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I'm tasked with planning a usability test for a health information website's homepage (think WebMD but more of a public service/encyclopedic website - not commercial, not for profit).

Emphasis on homepage - understand that the vast majority of the site exists as child pages - detailed encyclopedic pages about symptoms, treatments, etc.

So of course as you might imagine, the vast majority of site users arrive directly to child pages via Google (e.g. "symptoms of COVID"). And this works fine; the child pages have usability tested successfully.

The homepage has long existed before I joined the team, and wasn't necessarily designed with any specific user goals in mind. It suspect it was more of a "well we have to have one anyway so..."

My struggle is: If the home page serves almost zero utility for the vast majority of visits to the site, then what kinds of tasks do I propose for evaluating the "usability" of a homepage?

Seeking input from Stack Exchange on what kinds of usability tests are appropriate for a homepage on a massive information website, understanding that very few users need to use it, as they arrive to their targets via Google search successfully anyway.

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Every homepage has both user goals and business (or in the case of a nonprofit, mission) goals. You could start by documenting both. What do your internal stakeholders expect the website to do, and how does the homepage aid in the performance of those goals? And what do visitors expect from your website?

A public service / not-for-profit health website might need:

  • Your audience to understand why you're a good source of information in an ocean of medical mistrust
  • A way to influence support for the mission. Private donations? In the case of public funding, something that will convince policy makers of its value?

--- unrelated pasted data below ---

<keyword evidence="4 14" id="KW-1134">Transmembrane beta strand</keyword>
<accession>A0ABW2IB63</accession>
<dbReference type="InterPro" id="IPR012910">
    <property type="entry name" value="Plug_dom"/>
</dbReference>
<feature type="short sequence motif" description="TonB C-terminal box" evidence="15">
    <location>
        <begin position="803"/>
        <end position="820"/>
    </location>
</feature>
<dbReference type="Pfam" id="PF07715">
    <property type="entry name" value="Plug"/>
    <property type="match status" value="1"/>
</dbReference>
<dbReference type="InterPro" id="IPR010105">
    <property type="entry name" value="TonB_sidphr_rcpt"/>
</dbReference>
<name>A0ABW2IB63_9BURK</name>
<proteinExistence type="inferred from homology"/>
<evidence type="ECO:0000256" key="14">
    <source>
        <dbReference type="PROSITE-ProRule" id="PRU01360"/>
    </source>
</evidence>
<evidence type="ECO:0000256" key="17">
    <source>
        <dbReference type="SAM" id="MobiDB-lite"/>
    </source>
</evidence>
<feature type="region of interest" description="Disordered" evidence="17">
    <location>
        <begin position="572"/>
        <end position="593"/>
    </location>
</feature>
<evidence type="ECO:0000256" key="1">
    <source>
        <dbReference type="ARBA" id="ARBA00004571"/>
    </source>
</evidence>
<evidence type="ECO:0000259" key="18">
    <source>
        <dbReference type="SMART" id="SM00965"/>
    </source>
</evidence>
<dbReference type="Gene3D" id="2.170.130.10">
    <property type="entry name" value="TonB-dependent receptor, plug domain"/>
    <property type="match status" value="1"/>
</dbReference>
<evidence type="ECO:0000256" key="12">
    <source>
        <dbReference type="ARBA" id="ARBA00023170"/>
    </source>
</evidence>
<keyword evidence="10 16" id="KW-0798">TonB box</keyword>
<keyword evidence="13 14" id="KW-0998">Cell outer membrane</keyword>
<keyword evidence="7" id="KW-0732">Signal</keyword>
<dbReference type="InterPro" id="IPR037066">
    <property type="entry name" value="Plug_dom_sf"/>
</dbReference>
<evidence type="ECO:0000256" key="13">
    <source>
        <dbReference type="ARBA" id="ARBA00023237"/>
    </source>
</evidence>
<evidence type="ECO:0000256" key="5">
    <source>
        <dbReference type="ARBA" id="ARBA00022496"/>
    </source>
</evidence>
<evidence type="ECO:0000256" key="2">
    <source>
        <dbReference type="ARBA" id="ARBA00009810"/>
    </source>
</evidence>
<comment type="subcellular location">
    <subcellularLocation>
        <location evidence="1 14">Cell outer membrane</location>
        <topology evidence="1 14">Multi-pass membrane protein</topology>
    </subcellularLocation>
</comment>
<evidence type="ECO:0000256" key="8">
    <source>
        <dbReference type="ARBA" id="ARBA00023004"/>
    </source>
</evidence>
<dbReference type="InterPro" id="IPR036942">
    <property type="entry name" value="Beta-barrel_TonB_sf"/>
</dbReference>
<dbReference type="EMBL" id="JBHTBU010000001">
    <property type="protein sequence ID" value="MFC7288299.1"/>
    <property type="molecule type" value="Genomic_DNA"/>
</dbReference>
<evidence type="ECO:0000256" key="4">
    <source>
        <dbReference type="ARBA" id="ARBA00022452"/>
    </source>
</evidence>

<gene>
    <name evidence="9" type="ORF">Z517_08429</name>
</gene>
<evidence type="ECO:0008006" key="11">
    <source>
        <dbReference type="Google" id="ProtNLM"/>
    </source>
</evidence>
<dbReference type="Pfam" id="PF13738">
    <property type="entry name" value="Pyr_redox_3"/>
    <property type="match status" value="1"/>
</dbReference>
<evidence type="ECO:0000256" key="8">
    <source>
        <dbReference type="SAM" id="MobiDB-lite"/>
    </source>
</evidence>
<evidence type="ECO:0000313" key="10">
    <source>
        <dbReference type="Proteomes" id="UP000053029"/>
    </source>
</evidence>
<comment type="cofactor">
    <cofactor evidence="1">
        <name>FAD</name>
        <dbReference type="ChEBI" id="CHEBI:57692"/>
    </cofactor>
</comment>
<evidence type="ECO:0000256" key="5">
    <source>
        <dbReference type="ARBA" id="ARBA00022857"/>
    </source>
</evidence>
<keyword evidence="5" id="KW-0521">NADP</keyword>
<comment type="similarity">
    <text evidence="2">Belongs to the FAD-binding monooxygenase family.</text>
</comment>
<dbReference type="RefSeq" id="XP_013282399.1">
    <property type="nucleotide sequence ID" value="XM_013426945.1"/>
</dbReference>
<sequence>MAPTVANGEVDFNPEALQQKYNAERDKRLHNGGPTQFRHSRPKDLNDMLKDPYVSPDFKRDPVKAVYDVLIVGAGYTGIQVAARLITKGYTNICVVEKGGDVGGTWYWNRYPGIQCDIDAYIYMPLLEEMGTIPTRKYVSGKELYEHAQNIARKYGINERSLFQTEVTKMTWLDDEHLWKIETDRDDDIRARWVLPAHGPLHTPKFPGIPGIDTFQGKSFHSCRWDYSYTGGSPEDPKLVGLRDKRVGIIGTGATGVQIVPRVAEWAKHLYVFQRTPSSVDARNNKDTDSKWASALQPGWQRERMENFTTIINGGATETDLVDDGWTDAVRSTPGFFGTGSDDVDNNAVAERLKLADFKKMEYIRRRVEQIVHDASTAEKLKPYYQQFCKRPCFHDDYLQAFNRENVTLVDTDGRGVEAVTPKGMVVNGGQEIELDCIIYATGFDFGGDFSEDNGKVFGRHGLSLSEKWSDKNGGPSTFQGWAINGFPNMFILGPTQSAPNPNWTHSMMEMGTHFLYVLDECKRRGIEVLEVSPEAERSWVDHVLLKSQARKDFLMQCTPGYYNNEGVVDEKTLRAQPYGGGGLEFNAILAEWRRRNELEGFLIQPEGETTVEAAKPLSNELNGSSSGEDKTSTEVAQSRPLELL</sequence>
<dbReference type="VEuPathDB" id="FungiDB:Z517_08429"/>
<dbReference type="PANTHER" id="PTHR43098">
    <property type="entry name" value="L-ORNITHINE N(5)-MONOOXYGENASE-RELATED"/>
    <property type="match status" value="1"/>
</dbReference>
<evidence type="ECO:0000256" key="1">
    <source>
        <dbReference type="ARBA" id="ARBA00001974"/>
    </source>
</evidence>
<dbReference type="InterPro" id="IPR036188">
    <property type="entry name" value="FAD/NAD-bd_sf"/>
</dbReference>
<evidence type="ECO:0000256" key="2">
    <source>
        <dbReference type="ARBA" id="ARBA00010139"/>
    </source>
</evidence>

Your internal stakeholders will know what these goals are. You can base a lot of your content on that.

Next, your site has user goals. Collect as much information as you can on why people do come to your homepage.

  • If you have analytics, where did they go next on your site after the homepage?
  • What search activity did they engage in?
  • If you don't have analytics, send a survey to your database and ask them what they'd like to accomplish on your site.
  • What are your most popular and timely pages for users who prefer to browse instead of search? Your homepage could be a starting point for those particular users.

In the ideation phase of a redesign, it's important to talk to people – lots of people – so you might also pull in a focus group of your target users and find out how your website could be improved to serve their needs. In that ideation session, you'll likely hear some information that could be useful on a homepage.

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The primary use case might not involve the homepage, but the secondary use cases might.

Even if the majority of your traffic is coming from search results directly into child pages, that doesn't mean there are zero visits to the homepage. If you have analytics on your site you can discover if people are hitting the home page after reading an article, looking for a careers page, bookmarking the home page, or many other uses. Yes, a user might have found the answer they need right now, but how can you save them the "hassle" of googling next time?

If there really are negligible direct visits, you might reconsider who your "users" are and look at ways to aid webcrawlers and search engines in discovering the child pages you have. How long does it take for a new page to turn up in a search engine? What sorts of SEO can the quality of the home page influence?

Since it sounds like someone else asked for this research, do some meta-UX and figure out what their goals are and what they need. It could be they are on the hook to decrease the bounce rate or increase email signups or some other metric and you can shape your usability test to get them some useful insights.

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